Source:  Kyodo News
Date: July 30, 2012

Tokyo Electric Power Co. said Monday that former Fukushima Daiichi nuclear power plant chief Masao Yoshida last week suffered bleeding to the brain and underwent emergency surgery.

“His condition is serious, but there’s no threat to his life and he’s conscious,” Executive Vice President Zengo Aizawa said at a press conference, while refraining from commenting further on Yoshida, who played a key role in handling the nuclear crisis at the plant last year.

Yoshida felt ill last Thursday and was taken to a hospital where he was found to be suffering bleeding to the brain, according to Aizawa.

Jiji Headline: “Masao Yoshida, Ex-Chief at Fukushima N-Plant, Undergoes Brain Hemorrhage Surgery”


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57-year-old former chief of Fukushima plant had brain hemorrhage after becoming ill while out last Thursday — “Symptoms are serious” says Tepco — Hemorrhagic syndromes increased 9-fold after Chernobyl

Follow-up to: Ex-Chief at Fukushima Daiichi bleeding to brain — Undergoes emergency brain hemorrhage surgery

Title: Ex-Manager of Fukushima N-Plant Has Brain Hemorrhage Surgery
Source: Jiji Press
Date: July 30

[Tepco] said Monday that Masao Yoshida, former manager of the company’s disaster-hit Fukushima No. 1 nuclear power plant, underwent an emergency surgery following brain hemorrhage last Thursday.

Yoshida, 57, complained of illness on Thursday afternoon when he was out and was sent to hospital, where the surgery was performed, according to the company.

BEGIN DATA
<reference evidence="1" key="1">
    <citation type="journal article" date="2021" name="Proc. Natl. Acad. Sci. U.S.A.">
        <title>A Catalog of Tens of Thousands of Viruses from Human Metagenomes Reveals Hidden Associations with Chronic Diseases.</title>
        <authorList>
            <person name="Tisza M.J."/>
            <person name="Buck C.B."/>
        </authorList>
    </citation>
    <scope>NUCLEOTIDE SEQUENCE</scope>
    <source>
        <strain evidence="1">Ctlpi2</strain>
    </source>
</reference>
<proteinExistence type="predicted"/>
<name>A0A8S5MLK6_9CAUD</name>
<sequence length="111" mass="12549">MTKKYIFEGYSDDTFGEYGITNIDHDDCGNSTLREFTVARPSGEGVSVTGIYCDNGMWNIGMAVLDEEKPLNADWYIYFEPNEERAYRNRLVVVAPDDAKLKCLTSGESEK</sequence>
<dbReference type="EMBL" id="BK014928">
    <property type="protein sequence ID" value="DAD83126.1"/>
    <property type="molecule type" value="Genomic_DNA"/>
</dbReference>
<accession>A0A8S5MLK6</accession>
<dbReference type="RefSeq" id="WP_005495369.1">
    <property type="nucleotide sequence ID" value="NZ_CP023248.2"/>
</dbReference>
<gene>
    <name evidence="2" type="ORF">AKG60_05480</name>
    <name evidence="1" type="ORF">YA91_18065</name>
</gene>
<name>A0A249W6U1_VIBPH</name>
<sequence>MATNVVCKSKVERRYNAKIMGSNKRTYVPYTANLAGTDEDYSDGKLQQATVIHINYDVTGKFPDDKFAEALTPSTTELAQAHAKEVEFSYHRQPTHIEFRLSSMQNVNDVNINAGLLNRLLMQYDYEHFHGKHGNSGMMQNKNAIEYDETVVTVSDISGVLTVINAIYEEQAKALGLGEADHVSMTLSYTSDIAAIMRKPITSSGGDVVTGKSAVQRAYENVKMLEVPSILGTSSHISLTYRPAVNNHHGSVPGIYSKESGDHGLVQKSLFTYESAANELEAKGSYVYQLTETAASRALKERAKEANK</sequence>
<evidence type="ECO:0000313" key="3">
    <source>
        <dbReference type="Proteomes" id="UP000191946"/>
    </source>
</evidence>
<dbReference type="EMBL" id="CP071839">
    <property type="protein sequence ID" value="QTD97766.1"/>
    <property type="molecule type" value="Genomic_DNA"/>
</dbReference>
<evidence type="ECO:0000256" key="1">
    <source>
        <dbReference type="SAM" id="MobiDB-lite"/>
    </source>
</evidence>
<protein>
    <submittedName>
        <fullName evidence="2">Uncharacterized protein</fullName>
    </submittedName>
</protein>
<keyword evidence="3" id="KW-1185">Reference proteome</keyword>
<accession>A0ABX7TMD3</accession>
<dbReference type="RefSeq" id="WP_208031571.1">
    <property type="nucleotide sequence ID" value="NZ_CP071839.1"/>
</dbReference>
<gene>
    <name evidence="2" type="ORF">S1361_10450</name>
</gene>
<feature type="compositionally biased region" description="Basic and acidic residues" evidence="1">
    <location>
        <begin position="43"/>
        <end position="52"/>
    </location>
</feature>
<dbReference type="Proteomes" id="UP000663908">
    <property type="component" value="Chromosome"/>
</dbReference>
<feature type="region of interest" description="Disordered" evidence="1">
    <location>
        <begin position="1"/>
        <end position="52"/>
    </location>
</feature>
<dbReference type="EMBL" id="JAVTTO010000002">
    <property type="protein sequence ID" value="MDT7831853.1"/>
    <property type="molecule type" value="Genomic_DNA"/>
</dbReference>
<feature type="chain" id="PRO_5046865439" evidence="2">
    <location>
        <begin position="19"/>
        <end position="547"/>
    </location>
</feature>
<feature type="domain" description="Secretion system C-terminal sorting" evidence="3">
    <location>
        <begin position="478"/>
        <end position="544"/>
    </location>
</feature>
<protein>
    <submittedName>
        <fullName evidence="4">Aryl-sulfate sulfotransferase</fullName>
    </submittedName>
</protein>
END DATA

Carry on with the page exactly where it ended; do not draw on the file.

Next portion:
The surgery was successful, TEPCO said, adding that Yoshida remains conscious and there is no threat to his life although his symptoms are serious.


See also: Study: Children’s respiratory problems at 700% previous levels, Hemorrhaging at 900% in areas contaminated by Chernobyl meltdown

Hemorrhagic syndromes increased in frequency 9-foldand were manifest as alimentary hemorrhage causing melena or subcutaneous hemorrhage. The pre-accident incidence was 0.5-1.0%, increasing to 4.4% (Polessky) and 5.1% (Chechersky) in 1990.




Not a whole lot of news out there today… Bet the gov’t is happy MSM is having a field day with the olympics (small “o” in my book). Still, can’t pull the wool over 200,000 in Tokyo, eh?

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IAEA experts start probe at Onagawa plant

A delegation from the International Atomic Energy Agency has begun inspecting a nuclear power plant in northeastern Japan.

The Onagawa plant in Miyagi Prefecture was one of several that were hit by the March 11th earthquake last year.

The team’s goal is to collect data on the quake’s impact on the plant’s structure and electric systems.

The team comprises 18 earthquake and building experts. It began by discussing work procedures with officials of the plant operator, Tohoku Electric Power Company, and the Japanese government.

Article continues at:

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Hmm, not sure about this next one. Any scientists out there who can confirm this? Seems a bit out there to me….

Fukushima’s Melted Reactors 500 Days On


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And a wrap-up on yesterday’s surround-the-diet protest from EX-SKF at:

July 29 “Surround the Diet Building” Protest Drew Anywhere from “Thousands” to “Two Hundred Thousand” People, Depending on Who You Ask

(UPDATE) AP’s reporter sent me a tweet saying “Even though the opening says “thousands”, “10,000” is mentioned in the article and even the event with 200,000 people is mentioned in the article.” Yes they are, and that’s what I quoted below. I’m asking her why the opening was “thousands”.